All that hugging and holding hands, all that playing together outside—picking flowers and examining trees—all that baking cakes and painting with fingers and feet and all that time we didn’t go near technology… It didn’t have any ill effect. Isabella is no different to any other teenager in her desire to grow in independence, hang out with friends and follow her own dreams. And I am no different to any other parent of a teen, by her side encouraging her to fly free.

So, if you’re at the beginning of the journey and the voices around you are shouting loud, take heart and stay strong. Enjoy these early years; enjoy your babies. Because before you know it, you’re left with empty arms and every time they step back into them, each time they reach for your hand and you’re able to do something for them—finger sandwiches, fruit salad or lavish cakes—it feels like gold.

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http://www.alicegriffin.co.uk

Did you see Planet Child?

I watched the first in a new series about children’s development last week called Planet Child. Did you see it?

In it the twin doctors, Chris and Xand van Tulleken, were observing how children in other parts of the world are given greater independence at a very young age, having very different lifestyles from those in the UK, and how this impacts on their development.

As a result of these observations the doctors set up an experiment for three groups of seven year olds to simulate that experience of  independence, where the children had to navigate their way across London on their own without their parents. (Safely under observation – although the kids didn’t know that).

It was dead scary watching!

Scary for me as a parent – not the kids – they seemed happy enough, and it was fascinating to watch.

Now, I know ‘it is telly’, as in it’s all very contrived, well edited to get us to believe what they want us to believe, and has many flaws as an experiment as such. And there were many unanswered questions.

However a fascinating premise that came out of it was that it seems the more time children spend on unstructured activities, the better it is for their overall development.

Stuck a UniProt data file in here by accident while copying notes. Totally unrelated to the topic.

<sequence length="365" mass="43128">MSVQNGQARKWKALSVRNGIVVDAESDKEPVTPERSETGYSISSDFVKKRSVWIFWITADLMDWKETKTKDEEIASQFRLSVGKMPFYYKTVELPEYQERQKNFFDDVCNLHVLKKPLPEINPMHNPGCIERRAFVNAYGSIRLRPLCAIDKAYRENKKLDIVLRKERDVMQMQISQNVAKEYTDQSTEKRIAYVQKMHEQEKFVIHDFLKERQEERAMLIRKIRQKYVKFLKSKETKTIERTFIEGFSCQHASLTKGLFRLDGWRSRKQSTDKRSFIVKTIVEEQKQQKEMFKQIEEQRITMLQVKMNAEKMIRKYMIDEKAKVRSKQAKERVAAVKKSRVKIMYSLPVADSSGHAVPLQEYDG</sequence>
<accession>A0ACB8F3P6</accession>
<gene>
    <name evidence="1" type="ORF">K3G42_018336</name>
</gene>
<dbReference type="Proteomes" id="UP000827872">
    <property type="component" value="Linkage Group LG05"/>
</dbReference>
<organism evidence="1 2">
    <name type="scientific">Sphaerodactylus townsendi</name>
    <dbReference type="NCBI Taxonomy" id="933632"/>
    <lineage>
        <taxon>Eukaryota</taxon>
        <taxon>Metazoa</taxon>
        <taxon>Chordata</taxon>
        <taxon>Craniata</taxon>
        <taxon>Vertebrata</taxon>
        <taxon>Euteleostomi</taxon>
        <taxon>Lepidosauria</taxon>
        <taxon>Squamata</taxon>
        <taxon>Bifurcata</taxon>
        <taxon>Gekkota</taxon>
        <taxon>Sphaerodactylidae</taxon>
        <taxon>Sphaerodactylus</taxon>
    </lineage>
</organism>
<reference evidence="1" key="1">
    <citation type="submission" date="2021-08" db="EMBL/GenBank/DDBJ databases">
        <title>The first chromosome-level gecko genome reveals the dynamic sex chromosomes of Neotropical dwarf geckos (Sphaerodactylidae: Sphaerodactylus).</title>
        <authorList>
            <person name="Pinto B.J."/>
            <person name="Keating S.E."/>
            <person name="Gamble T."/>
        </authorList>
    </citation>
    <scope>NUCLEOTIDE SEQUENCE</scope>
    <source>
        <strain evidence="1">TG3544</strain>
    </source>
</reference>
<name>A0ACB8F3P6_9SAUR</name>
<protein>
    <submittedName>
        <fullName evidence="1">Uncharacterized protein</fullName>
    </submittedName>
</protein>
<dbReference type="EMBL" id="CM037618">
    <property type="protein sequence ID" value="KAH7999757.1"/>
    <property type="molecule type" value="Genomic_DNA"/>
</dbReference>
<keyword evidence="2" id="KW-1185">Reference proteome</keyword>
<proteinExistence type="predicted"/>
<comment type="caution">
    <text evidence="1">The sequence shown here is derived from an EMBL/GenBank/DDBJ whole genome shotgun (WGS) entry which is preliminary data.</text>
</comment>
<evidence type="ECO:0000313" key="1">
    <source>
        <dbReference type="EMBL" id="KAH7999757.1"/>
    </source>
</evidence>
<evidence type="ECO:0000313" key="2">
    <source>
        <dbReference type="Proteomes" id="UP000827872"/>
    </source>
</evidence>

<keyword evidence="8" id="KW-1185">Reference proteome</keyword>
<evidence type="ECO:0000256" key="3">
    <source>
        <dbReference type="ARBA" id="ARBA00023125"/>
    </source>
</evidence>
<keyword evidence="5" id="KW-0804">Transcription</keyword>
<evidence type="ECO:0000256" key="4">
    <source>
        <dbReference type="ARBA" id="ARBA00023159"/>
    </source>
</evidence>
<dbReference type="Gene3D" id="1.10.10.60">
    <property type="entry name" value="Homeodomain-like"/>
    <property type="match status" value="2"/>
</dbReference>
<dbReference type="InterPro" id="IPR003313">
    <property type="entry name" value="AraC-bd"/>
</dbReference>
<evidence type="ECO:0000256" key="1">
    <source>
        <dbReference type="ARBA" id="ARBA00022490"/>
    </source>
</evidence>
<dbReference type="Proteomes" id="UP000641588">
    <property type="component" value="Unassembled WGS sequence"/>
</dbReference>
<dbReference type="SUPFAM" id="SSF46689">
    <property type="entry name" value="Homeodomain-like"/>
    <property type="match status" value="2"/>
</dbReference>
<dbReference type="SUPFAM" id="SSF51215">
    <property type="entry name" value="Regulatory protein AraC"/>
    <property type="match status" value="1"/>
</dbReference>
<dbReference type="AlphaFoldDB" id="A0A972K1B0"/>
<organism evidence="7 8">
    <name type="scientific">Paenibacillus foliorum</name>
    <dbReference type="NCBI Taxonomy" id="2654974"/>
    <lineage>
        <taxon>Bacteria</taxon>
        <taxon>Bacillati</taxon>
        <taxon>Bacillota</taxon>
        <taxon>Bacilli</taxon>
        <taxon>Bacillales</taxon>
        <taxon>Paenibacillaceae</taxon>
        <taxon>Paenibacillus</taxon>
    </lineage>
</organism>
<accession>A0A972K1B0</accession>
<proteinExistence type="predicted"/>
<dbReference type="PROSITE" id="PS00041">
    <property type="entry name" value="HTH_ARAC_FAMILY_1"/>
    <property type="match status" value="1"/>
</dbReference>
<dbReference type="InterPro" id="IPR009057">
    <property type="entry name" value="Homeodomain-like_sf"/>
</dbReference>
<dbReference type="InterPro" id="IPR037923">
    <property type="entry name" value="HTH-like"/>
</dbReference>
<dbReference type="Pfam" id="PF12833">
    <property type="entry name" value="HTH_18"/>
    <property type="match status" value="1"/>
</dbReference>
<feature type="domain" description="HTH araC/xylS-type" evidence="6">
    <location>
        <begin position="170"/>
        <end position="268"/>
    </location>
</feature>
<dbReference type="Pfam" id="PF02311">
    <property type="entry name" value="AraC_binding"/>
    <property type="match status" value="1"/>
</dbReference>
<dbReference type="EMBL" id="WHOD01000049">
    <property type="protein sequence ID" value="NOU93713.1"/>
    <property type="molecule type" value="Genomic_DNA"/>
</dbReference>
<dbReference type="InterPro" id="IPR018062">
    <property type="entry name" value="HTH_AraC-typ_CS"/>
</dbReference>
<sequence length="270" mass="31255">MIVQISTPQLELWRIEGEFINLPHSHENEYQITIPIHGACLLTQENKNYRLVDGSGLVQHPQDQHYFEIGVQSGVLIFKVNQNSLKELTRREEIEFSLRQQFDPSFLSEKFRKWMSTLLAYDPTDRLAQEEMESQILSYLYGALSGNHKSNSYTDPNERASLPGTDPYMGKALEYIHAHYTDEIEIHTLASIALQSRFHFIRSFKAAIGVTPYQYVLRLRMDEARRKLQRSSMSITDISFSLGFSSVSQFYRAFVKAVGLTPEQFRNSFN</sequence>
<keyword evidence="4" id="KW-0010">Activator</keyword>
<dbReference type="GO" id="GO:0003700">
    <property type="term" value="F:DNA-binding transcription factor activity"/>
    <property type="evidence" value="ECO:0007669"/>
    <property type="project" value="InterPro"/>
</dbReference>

And this immediately made me think of all the home educating families who use less structure and more autonomy in their approach to their children’s learning and are often criticised for it, many educationists believing that kids learn nothing without a structured regime of learning. Yet it appears it is exactly this autonomy which gives the opportunity for the children to develop many essential personal skills, needed in order to be able to apply themselves and what they’ve learned to real life. Life-skills in other words. Skills which are often inhibited by an approach that spoon feeds them a curriculum in a structured environment where they’re told what to do, when and how to do it. Like school.

Ironic! Since it is so often this autonomous approach, often interpreted as the parents being uninvolved (so wrong!), which many professionals find so hard to get their so-called educated heads around, even though there is increasing proof as these home educators graduate that an autonomous approach works well.

Autonomous approaches to education don’t drill kids to follow an extrinsic curriculum, pass tests and get grades, as schools do, (even though most of the home schooled youngsters go on to choose to gain qualifications in their own autonomous way). What it does, is develop a broad-thinking, educated person with a wide range of skills that enable them to make appropriate independent choices.

Unstructured activities are good for kids, the programme concluded (although clearly within certain boundaries – ‘it is telly’ after all!) Unstructured education has the same advantages.

Just thought I’d say in case you’re having doubts about your autonomous home educating approach!